22. 22. NMTC Projects that FCLF finds desirable:  Community facilities • Community health centers or health care related projects serving low income clients • Charter schools serving exclusively low-income students  Green-driven projects • Solar • Renewable energy  High impact economic development projects • Job creation (substantially from within the community) • Part of community redevelopment master plan • LEED-certified • Bringing new services to a low-income community  a grocery store in a neighborhood that hasn't seen one in 20 years  a new or renovated building in a high distress CT that brings new business, services and jobs to the neighborhood.  Some of the projects that are qualified but FCLF will not do: • museums; • hotels; • fast food restaurants NMTC – FCLF Project Types Florida Housing Coalition – September 2013
    23. 23. NMTC – Who is Involved Florida Housing Coalition – September 2013 Above: KIPP School Jacksonville Below: Metropolitan Ministries MiraclePlace groundbreaking, Tampa  Borrower (QALICB) Significant benefits.  Lower debt service coverage  Higher LTVS  Potential for equity  Allocatees (one or more Community Development Entities, or CDEs ) Benefits:  High Mission Impact  Fee income  Investors (typically a bank) Benefits:  > 39% federal tax credit  > $10MM. $2.7MM investment yields $3.9MM
    24. 24. NMTC – Who is Involved, continued  Upper Tier Lenders (borrower affiliates, banks, Community Development Financial Institutions, foundations, public entities) Benefits:  most interest income flows to upper tier lenders  stronger LTV ratios  strong borrower repayment incentive  Attorneys (NMTC specialist, RE attorneys)  Accountant (Reznick or Novogradac accounting firms)  NMTC Consultant Florida Housing Coalition – September 2013 Pictured: Camillus House, Miami
    25. 25. Miracle Place, before expansion Florida Housing Coalition – September 2013 Pictured: MiraclePlace site, pre-construction
    26. 26. Housing Units Current Proposed Variance Emergency 10 20 +10 100% Transitional 34 79 +45 132% Total 44 99 +55 125% 10 20 34 79 44 99 0 20 40 60 80 100 120 Current Proposed Housing Units Emergency Transitional Total MiraclePlace Proposed Expansion, Housing
    27. 27. 98 211 26 48 218 467 342 726 0 100 200 300 400 500 600 700 800 Current Proposed Annual Residents Families Single Women Children Total Current Proposed Variance Families 98 211 +113 115% Single Women 26 48 +22 85% Children 218 467 +249 114% Total Annual Residents 342 726 +384 112% MiraclePlace Proposed Expansion, Annual Residents
    28. 28. View from Northeast (along N. Florida Avenue)
    29. 29. View from Northwest (E. Frances Avenue)
    30. 30. View from Southwest across campus and Reflection Garden
    31. 31. Before NMTC Closing After NMTC Closing Sources Available from Cash, Pledges, Grants, and Financing $ 10,000,000 $10,000,000 New Net Equity from NMTC $ 3,600,000 Development Budget $ 13,214,992 $13,214,000 Funding Surplus / (Deficit) ($ 3,214,000) $ 386,000 Financial Impact of NMTC
    32. 32. Other Impacts of NMTC  Reduced construction interest costs due to significant project funding from cash rather than debt  Capital campaign focus shifted to future phases rather than focusing on completion of initial phase, building substantial momentum and community support  Broader exposure for our project  New partners in FCLF, Chase, Hancock Bank, and Enhanced Capital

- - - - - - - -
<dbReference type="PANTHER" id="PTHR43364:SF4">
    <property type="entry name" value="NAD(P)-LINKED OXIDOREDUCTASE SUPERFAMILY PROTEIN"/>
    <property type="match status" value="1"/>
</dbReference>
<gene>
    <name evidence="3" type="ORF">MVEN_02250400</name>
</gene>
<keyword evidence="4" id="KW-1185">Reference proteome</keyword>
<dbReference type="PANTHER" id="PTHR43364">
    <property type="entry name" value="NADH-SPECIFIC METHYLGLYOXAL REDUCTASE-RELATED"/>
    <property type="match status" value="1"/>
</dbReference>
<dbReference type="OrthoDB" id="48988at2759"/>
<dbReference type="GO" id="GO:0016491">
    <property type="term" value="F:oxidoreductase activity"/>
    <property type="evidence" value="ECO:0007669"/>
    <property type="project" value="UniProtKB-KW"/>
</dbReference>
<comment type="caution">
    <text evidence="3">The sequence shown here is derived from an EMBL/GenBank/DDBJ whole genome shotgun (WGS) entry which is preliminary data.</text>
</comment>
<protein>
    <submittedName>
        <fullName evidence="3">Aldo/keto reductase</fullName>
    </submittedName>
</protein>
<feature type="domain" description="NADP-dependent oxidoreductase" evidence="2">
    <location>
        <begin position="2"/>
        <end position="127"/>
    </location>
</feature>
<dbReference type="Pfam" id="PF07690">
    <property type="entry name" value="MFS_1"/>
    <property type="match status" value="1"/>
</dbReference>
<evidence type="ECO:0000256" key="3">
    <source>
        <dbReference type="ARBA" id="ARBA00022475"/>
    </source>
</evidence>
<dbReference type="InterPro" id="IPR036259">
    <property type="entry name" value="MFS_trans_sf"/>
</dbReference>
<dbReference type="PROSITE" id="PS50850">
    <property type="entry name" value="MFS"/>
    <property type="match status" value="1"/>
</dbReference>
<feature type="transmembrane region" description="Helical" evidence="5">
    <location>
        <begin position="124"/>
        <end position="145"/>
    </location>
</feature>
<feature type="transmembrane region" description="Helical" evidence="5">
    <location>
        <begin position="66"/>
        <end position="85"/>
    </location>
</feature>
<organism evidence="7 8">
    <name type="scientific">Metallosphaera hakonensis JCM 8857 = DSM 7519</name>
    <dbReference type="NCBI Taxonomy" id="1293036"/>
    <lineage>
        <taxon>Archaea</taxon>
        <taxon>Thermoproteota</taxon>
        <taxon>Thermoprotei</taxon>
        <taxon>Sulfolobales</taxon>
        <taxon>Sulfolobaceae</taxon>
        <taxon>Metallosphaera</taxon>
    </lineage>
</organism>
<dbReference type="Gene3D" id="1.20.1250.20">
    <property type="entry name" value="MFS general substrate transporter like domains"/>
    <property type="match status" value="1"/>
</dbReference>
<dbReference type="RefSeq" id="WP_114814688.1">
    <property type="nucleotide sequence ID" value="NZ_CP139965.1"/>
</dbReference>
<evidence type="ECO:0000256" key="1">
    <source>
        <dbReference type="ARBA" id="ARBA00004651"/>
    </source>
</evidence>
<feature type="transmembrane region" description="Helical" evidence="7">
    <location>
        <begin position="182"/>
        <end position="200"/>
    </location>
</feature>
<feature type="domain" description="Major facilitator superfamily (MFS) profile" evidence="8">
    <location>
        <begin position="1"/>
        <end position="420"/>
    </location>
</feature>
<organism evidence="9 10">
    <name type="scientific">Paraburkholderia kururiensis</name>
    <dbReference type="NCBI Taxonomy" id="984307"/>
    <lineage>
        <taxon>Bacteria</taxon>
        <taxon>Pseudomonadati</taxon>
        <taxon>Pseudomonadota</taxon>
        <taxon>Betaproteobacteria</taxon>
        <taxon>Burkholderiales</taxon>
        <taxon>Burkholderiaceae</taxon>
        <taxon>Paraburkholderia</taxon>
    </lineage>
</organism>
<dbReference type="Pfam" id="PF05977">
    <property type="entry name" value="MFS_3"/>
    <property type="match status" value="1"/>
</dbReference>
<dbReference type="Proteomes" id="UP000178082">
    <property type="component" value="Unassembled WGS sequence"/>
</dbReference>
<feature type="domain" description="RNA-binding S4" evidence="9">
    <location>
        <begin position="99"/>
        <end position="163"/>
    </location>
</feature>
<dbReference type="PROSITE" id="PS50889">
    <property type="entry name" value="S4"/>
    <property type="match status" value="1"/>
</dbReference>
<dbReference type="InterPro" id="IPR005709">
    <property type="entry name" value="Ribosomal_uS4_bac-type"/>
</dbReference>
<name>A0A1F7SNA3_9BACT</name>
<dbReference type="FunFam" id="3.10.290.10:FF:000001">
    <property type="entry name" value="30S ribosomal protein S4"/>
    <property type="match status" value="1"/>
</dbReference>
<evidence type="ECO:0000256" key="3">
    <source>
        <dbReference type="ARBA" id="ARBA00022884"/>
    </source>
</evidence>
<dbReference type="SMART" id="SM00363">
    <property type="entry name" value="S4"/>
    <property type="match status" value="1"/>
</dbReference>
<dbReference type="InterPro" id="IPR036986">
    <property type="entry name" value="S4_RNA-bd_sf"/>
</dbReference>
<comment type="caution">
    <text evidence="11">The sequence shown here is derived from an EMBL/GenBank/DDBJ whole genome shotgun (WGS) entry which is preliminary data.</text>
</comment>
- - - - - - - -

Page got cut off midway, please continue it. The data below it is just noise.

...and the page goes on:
33. 33. Advantages of the NMTC Structure Florida Housing Coalition – September 2013  Effective rates are typically below market for commercial loans of this type.  As a result of longer amortization or interest-only payments and typically lower rates, monthly payments are lower than for similar size conventional loans.  The “B” loan is often treated as up-front substitute for a portion of equity required by lenders, resulting in higher LTVs.  The equity conversion of the “B” loan means that most up-front equity becomes true equity at end of 7-year term.
    34. 34. The Good, The Bad, and The Ugly  Extremely valuable funding vehicle  Enormous time investment required to perform necessary due diligence, document production, and evaluation of documents  Very, very, complex process that requires multiple expert consultants to close transaction  Possible to handle in-house, but not recommended!
    35. 35. Challenges using the NMTC Structure Florida Housing Coalition – September 2013  Whether longer amortization or interest-only payments, there is a balloon payment requirement at the end of 7 years; underwriting is for ability to refinance at that time.  Some inflexibility (e.g. project location restrictions, no prepayments, term is always 7 years, certain purposes not allowed, etc).  Program is very complicated and closings are time consuming; and there is a notable learning curve for first-time capital providers and borrowers.  High legal and accounting fees.  Project must be ready to go.  Generally, a new single purpose borrowing entity is required in order to reduce the significant reporting requirements during loan term.  In addition to loan guaranty, a Borrower or guarantor also provides indemnification for tax credit recapture events caused by borrower’s actions.
    36. 36. Is Closing Using NMTC Worth It?
    37. 37. Phase II – Next Steps  K-5 Elementary School  Youth Enrichment Center for After-School Programs  Gymnasium and Assembly Hall to Enhance School and After School Programs
    38. 38. Florida Community Loan Fund Metropolitan Ministries Contact Information Nelson Black, Director of Lending 813.223.7400 Tampa Cindy Ross, Community Development Loan Officer 813.223.7422 Tampa Jim Walker, Community Development Loan Officer 954.315.1746 Ft. Lauderdale Valerie Williams, Community Development Loan Officer 904.790.2785 Jacksonville Susan Holtrey, Loan Portfolio Manager 407.246.0846 Orlando MAIN OFFICE: 501 NORTH MAGNOLIA AVENUE, SUITE 100 ORLANDO, FLORIDA 32801-1364 PHONE 407.246.0846 www.fclf.org Florida Housing Coalition – September 2013 Brian Evjen, VP, Strategic Planning and Analysis 813.209.1227 Tampa Tim Marks, President and Chief Operating Officer 813.209.1250 Tampa Madelyn Cloninger, Director of Advancement 813.209.1235 Tampa 2301 NORTH TAMPA STREET TAMPA, FLORIDA 33602 PHONE 813.209.1200 www.metromin.org